There's also a bit of pressure on Pelosi, as some of the centrist members of her caucus are leaning on her to try to break the impasse, and are specifically suggesting that she promise to bring Trump's wall up for a vote in the House once the government is reopened. This only represents a little bit of pressure on the Speaker, though. The House Democrats are still holding firm, and even if she grants the centrists' request, agreeing to hold a vote about the wall is not remotely close to actually passing a bill paying for the wall.
Indeed, the greater pressure on Pelosi is coming from the things that affect both sides negatively. For example, the situation at the TSA is getting dire, as the number of "sick" staffers has reached 10% daily, with the result that some airports are grossly understaffed. Meanwhile, the federal courts are running out of money, with the coffers expected to be completely empty sometime in the next week or two. At that point, it will be very difficult for them to function, as many of their expenses involve private entities that cannot be ordered to work and/or provide goods without pay. In the end, the situation in the courts and the airports is much more likely to push this thing toward a resolution than the show votes the Senate is going to hold on Thursday. (Z)
Donald Trump's TV lawyer, Rudy Giuliani, keeps going on TV and (apparently) admitting to far more than he's supposed to admit to. In the last few days, America's former mayor conceded that maybe there was collusion between members of the Trump campaign (Paul Manafort) and Russia, acknowledged that negotiations over Trump Tower Moscow lingered deep into the 2016 campaign, and then tried to walk back all of it. Reportedly, Giuliani's loose lips have infuriated Trump, such that Rudy might be a short-timer.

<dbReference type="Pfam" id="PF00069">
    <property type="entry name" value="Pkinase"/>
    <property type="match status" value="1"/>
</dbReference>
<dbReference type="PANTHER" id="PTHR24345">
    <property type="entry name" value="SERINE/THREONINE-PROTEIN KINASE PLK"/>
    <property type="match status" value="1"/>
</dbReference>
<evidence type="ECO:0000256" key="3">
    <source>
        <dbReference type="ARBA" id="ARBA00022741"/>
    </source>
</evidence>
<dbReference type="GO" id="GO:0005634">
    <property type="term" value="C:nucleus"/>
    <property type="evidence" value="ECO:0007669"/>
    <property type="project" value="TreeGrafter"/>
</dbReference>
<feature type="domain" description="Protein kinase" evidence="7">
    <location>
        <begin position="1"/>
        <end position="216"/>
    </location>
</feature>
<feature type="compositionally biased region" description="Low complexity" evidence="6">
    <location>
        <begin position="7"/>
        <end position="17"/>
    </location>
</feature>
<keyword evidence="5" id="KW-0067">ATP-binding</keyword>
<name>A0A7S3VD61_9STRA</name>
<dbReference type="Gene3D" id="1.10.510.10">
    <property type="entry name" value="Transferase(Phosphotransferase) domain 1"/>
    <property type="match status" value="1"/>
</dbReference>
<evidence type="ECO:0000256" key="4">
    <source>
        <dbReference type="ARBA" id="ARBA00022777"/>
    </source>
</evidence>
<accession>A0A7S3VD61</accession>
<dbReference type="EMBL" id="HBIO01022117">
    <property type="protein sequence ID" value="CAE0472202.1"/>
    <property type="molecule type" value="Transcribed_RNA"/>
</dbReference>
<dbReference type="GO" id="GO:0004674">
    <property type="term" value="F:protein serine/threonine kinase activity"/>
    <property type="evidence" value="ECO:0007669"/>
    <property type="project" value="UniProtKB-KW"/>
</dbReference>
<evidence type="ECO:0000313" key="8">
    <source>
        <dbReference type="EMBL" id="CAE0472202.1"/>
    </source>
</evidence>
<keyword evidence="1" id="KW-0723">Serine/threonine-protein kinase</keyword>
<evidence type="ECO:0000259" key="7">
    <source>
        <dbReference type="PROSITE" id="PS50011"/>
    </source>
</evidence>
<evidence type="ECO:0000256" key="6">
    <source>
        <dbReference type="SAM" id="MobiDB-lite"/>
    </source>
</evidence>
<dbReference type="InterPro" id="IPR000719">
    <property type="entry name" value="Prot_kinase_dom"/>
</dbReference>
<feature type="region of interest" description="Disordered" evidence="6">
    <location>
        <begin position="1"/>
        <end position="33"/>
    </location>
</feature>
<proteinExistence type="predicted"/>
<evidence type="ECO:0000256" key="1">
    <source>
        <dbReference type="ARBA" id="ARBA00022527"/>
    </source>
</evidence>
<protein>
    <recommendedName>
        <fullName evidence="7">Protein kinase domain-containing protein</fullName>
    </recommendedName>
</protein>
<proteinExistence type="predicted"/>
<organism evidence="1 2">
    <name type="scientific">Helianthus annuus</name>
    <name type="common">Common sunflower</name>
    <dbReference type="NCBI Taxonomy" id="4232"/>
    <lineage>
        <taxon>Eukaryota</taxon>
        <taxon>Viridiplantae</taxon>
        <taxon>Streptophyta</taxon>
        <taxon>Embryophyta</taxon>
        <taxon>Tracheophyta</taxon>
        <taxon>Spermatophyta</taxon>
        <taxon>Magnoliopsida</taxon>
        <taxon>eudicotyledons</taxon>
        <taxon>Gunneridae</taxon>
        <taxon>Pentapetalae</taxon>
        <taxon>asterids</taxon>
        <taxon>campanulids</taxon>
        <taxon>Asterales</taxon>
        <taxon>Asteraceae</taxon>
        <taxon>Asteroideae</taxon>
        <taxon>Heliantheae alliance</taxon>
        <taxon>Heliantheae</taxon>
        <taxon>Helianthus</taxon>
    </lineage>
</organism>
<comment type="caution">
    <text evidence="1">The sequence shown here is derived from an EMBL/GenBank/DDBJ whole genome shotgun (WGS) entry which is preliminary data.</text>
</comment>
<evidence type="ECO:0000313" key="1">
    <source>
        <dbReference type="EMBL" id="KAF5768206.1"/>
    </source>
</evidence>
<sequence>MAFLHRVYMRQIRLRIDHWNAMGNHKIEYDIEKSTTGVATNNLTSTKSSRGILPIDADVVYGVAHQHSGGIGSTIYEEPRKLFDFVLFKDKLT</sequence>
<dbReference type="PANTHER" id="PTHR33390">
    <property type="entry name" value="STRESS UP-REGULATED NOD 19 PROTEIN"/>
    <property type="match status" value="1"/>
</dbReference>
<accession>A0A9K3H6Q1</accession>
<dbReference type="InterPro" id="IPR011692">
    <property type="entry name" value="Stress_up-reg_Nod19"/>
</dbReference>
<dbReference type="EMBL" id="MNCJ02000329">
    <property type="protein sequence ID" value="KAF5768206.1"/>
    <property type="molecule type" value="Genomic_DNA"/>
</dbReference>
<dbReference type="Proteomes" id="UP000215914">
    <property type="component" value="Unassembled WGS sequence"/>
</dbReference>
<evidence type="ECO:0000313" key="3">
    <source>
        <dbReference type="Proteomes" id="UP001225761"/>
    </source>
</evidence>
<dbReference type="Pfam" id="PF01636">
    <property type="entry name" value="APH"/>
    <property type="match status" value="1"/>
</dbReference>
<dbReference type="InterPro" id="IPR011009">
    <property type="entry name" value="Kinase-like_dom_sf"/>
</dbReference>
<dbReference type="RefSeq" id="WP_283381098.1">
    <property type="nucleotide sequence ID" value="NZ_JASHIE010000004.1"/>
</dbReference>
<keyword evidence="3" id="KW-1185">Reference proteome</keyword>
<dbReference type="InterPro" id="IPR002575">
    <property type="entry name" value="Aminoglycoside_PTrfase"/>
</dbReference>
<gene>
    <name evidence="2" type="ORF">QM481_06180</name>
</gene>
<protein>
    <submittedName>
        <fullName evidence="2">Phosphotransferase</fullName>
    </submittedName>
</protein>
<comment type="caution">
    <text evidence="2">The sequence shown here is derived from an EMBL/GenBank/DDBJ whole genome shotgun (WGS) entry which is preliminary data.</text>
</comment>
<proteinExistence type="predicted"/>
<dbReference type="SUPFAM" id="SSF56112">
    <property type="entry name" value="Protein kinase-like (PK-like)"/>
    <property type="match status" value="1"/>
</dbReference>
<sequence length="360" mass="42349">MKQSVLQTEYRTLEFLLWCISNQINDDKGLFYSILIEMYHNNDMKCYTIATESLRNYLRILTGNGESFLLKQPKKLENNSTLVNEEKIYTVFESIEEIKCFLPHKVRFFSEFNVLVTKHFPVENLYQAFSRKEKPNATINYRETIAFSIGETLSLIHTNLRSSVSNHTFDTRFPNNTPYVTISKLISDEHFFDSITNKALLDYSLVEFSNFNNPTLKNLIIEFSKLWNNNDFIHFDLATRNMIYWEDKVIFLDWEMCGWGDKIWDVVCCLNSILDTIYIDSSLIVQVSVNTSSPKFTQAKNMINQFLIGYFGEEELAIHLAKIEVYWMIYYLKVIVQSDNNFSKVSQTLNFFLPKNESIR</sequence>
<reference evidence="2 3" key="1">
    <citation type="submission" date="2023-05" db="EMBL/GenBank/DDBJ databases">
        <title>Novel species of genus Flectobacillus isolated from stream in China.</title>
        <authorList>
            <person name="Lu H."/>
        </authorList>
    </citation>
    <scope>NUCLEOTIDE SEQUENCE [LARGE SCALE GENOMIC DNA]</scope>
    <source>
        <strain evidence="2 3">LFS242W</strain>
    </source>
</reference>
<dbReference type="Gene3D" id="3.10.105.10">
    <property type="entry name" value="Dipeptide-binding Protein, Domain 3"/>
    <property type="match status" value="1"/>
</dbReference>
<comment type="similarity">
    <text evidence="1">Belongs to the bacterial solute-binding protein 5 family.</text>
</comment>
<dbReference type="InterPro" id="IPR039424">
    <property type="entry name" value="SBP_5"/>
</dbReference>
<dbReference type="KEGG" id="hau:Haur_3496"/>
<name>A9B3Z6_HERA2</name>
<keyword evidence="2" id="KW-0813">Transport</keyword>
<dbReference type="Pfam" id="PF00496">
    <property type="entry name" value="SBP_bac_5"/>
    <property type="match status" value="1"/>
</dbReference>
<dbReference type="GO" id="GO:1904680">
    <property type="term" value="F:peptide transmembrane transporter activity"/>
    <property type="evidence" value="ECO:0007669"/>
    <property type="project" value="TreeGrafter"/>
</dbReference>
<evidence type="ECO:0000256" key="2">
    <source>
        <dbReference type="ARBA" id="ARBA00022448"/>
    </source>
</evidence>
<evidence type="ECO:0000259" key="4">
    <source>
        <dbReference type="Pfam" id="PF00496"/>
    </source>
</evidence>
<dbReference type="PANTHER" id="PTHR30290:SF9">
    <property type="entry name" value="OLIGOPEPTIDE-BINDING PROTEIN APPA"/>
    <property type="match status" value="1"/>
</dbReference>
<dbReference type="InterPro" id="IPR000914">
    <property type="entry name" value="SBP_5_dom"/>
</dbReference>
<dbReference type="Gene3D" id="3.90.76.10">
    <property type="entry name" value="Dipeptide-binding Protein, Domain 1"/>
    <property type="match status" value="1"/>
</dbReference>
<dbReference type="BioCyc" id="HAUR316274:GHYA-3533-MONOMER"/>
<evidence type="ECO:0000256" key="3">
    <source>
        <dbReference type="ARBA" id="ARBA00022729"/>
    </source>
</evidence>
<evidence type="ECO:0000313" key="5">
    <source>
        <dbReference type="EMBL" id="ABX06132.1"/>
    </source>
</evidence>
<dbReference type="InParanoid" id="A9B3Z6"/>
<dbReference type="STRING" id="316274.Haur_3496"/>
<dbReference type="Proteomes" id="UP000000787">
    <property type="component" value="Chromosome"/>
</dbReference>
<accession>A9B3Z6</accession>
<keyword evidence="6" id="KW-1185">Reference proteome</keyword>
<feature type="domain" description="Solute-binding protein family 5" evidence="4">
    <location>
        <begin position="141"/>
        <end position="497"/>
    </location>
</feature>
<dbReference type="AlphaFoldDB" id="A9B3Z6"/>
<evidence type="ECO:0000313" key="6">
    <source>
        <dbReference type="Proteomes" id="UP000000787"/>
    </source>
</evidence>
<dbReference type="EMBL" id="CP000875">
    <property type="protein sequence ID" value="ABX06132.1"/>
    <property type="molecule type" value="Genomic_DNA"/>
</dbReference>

If the man pulling the strings here was a more shrewd political operator than Donald Trump—say, Bill Clinton, or Dick Cheney, or Lee Atwater—then it's at least possible that this whole sequence of events was performed for the benefit of the public, with an eye toward muddying the waters. However, Trump is not that skilled a chess player, and Giuliani is not that good an actor. That leaves us with only one plausible explanation, namely that Giuliani really did reveal information he wasn't supposed to reveal, that he got snapped back for doing it, and that his post hoc rewriting of the record (e.g., "I never actually talked to the President; I was just speculating") was not truthful. The conclusion is also consistent with Giuliani's trying to play both sides of the street (e.g., "I'm not saying that Trump was negotiating over Trump Tower Moscow until deep in the campaign, but even if he was, it's no big deal!").
What this means, then, is that we have to operate with the understanding that Giuliani has confirmed Manafort's sharing of polling data with the Russians, and that the Trump's Organization's negotiations for Trump Tower Moscow went on far longer than it first seemed, that Trump & Co. lied when they claimed otherwise. It also means that Giuliani is probably an endangered species. As we've noted before, Trump's TV lawyers tend to last about 10 months, and Rudy is about three weeks short of that mark. (Z)